What we are doing for Generation Rent: Mike Weatherley MP, Conservative, Hove and Portslade

I recently wrote to the representatives of the main political parties in Brighton and Hove regarding Generation Rent, asking what they and their political parties would be offering renters after 2015 on issues including high rents, insecure tenancies, and poor practice by some landlords and, in particular, letting agencies. I am posting all responses received, in the order I have received them. Today, the response from Mike Weatherley MP, Conservative, Hove and Portslade.

Please (see below) a copy of the response that I have received from my colleague Kris Hopkins MP, Minister for Housing, which answers some of your housing concerns.

As you can see, Kris has highlighted a number of important points with regard the housing market. Nevertheless, I appreciate that Brighton & Hove has a larger than average private rented sector and that many tenants are unhappy with the high costs of property in the city.

Commenting on this issue generally, I certainly see merit in calling for a ban on letting agents charging fees to tenants. At present, there is little competition when it comes to fees as landlords – who pick their agents – are hardly affected by the level of the fees which are imposed on their tenants. For the system to work properly, a much clearer link needs to exist between quality of service and level of fee.

It is probably the case that rents would rise if fees were banned. This may be deemed acceptable but, in any case, would need to be properly investigated before any snap decision is made. A last-minute amendment from Labour on such a far-reaching issue that really does require more debate was certainly unhelpful. The matter requires careful discussion if tenants are to be served properly. As such, Ministers have agreed to review the matter after one year.

The Government has made clear that more needs to be done to tackle rogue landlords and has also announced that letting agents will be required to publish full details of the fees that they charge. At present, letting agents only have to list compulsory charges to the tenant upfront and do not face severe enough consequences when found to have imposed hidden charges. This will change as letting agents will face a fine if they do not publish a full tariff of their fees on their website and prominently in their offices.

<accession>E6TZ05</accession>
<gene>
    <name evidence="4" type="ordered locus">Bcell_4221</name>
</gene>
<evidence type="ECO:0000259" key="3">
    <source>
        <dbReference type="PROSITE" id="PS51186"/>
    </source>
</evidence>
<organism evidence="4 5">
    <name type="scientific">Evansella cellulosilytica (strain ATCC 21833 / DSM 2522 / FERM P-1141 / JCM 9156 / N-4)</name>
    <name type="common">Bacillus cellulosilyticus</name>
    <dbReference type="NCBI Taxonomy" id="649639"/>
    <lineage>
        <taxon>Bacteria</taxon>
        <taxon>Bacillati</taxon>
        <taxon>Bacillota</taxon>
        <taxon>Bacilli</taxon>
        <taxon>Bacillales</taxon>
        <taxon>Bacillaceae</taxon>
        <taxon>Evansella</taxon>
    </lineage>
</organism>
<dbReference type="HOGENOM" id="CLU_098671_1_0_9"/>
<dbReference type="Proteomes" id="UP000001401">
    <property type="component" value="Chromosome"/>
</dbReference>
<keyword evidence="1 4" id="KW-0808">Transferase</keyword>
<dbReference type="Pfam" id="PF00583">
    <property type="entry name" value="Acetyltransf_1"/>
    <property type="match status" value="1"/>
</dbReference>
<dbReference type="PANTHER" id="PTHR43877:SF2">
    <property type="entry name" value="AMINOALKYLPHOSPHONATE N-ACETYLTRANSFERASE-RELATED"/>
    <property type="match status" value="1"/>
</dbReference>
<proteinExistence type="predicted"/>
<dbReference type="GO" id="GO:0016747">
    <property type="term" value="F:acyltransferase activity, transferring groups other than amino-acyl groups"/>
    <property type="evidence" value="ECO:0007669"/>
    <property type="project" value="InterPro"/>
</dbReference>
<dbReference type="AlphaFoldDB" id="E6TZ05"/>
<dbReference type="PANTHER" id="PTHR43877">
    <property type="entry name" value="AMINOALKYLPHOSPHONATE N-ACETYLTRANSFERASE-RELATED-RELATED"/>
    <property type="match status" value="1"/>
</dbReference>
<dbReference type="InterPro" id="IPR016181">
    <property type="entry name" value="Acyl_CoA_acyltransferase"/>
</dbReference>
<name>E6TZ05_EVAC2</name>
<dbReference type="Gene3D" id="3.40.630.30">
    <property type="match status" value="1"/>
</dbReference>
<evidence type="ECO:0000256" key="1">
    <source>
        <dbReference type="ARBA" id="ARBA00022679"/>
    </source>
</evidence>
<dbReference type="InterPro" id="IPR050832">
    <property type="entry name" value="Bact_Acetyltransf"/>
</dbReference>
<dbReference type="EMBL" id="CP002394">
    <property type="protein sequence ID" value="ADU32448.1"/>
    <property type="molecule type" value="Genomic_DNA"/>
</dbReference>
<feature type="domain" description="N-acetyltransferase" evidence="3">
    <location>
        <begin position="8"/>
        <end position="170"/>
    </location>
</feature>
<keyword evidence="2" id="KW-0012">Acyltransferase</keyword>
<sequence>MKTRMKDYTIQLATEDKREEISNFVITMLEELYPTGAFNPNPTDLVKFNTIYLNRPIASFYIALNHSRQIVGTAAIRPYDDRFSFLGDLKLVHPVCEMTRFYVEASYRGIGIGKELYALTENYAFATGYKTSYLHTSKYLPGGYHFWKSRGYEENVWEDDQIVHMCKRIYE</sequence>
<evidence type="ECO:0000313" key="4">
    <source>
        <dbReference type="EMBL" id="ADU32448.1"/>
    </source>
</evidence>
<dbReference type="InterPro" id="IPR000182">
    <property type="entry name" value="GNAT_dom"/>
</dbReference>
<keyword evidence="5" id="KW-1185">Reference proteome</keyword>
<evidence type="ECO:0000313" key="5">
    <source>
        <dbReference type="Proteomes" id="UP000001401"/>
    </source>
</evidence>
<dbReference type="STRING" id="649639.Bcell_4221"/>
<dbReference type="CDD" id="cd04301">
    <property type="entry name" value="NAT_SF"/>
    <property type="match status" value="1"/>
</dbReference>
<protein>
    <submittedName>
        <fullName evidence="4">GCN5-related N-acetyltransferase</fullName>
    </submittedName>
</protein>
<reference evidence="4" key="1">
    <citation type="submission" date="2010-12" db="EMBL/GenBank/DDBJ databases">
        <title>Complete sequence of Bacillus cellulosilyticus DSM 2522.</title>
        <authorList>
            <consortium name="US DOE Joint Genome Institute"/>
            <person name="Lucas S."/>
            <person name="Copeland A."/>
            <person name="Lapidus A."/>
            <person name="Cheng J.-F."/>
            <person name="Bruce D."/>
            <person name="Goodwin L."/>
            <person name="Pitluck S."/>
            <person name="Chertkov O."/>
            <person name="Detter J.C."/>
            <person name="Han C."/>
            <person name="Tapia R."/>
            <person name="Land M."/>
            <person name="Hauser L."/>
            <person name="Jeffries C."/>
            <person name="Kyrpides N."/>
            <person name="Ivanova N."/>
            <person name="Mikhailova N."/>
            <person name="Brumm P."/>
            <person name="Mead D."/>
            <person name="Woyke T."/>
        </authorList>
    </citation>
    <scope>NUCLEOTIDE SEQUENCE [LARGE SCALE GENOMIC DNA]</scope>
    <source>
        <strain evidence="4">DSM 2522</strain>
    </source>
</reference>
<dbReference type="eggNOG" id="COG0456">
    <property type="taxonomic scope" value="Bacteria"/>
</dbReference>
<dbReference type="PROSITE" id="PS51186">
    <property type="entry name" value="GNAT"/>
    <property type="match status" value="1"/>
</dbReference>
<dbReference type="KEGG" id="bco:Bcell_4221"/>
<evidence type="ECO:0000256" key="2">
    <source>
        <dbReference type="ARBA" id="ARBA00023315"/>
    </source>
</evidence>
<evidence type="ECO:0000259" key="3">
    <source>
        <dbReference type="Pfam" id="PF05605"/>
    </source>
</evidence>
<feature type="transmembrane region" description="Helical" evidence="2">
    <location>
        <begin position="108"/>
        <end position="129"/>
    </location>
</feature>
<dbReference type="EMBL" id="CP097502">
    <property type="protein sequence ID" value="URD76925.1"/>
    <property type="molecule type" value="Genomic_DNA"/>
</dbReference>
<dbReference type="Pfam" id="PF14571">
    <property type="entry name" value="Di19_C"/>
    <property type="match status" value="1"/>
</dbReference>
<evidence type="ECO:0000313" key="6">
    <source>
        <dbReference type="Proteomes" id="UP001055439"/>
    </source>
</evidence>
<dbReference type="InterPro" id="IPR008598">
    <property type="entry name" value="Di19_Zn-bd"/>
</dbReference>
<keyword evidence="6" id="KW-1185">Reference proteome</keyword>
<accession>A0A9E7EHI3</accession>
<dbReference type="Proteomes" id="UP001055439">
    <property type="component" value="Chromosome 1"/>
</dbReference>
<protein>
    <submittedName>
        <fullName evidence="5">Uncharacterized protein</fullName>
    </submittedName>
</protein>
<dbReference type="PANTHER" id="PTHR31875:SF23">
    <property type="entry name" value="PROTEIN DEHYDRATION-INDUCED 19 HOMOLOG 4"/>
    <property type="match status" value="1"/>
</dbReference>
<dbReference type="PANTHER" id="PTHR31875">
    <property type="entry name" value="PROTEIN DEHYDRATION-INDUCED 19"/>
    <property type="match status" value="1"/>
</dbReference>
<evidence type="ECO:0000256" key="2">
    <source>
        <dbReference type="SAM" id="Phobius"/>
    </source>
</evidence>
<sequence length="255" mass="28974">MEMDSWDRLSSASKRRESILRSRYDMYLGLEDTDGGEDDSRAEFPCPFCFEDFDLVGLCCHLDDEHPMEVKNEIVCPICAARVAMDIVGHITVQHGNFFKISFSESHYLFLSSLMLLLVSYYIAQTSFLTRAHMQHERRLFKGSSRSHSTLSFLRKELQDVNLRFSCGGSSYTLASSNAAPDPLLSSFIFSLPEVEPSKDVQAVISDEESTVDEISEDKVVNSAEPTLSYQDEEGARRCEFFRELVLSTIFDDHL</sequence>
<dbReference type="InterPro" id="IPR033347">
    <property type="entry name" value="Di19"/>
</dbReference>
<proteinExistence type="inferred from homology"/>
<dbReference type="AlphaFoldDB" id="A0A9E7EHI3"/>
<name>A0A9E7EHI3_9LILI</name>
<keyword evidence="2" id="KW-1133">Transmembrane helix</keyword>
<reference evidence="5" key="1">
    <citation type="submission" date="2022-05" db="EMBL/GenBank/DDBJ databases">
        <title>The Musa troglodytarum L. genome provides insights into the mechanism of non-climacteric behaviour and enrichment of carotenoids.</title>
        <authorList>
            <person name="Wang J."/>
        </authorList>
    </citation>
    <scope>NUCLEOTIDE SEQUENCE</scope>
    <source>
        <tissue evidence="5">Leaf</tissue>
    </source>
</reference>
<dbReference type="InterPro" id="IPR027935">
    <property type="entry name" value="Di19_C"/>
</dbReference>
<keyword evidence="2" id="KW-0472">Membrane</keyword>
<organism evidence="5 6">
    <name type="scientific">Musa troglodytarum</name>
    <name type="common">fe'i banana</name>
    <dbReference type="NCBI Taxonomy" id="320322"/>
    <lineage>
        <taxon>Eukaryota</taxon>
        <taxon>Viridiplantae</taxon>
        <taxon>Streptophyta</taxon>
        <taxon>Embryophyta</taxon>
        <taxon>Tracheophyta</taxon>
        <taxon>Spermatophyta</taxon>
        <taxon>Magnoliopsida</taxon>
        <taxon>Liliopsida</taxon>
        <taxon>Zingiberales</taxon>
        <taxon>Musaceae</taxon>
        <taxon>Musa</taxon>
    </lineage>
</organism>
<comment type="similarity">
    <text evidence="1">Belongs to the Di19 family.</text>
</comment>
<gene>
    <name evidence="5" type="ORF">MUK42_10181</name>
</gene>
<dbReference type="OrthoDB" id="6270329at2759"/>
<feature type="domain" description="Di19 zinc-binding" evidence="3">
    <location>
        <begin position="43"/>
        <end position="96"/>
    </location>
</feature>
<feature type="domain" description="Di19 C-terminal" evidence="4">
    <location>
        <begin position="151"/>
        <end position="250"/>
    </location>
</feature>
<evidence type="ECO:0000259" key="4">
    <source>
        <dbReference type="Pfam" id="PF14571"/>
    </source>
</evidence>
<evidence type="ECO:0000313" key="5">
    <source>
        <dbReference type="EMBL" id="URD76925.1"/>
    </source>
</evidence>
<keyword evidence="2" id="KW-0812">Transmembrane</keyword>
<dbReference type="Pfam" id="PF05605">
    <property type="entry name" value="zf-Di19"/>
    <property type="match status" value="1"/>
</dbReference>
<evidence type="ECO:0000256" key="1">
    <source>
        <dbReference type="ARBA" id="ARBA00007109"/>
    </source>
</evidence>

Furthermore, all letting and property management agents will be required to join a compulsory redress scheme, which ensures that tenants and leaseholders have a straightforward option to hold their agents to account.

As you know, the South East – and particularly Brighton & Hove – has a very high cost of living, but unfortunately it is very much a case of huge demand placed upon on a resource that has very limited availability.

I do congratulate you and your team for highlighting the issue of problems in the private rented sector. Debate should be welcomed by all.

Thanks again for taking the trouble to get in touch about this important issue.

Letter from Kris Hopkins to Mike Weatherley MP

Thank you for your letter of 1 May on behalf of your constituent Mr Andy Winter of Brighton Housing Trust, 144 London Road, Brighton, BN1 4PH, about the private rented sector.

The Government wants to see a bigger, better private rented sector. The sector has grown and improved enormously in recent years but I know that there is more to do. We believe that the most effective way to make rents more affordable is to increase the supply of new homes, which is why we are investing £1 billion in a build to rent fund, providing equity finance for purpose-built private rented housing, alongside a £10 billion debt guarantee scheme to support the delivery of new homes purpose built for private rent, and up to 30,000 additional affordable homes.

In addition, on Wednesday 16th October, we published our response to a recent select committee report on the private rented sector. Our response sets out an ambitious package of proposals that will ensure all private tenants get proper protection from their landlords, raise standards on the condition of their rented property, provide greater protection against hidden agency fees and improve tenants’ access to longer-term, family friendly tenancies.

As part of this, a new model tenancy agreement is being developed. It will provide tenants with a clear guide to rental contracts and tenants will now be able to identify which clauses in their agreement are optional or unique to that property. We believe this will help tenants negotiate longer fixed-term tenancies, and demand greater certainty over future rent rises.

The full report can be found here.

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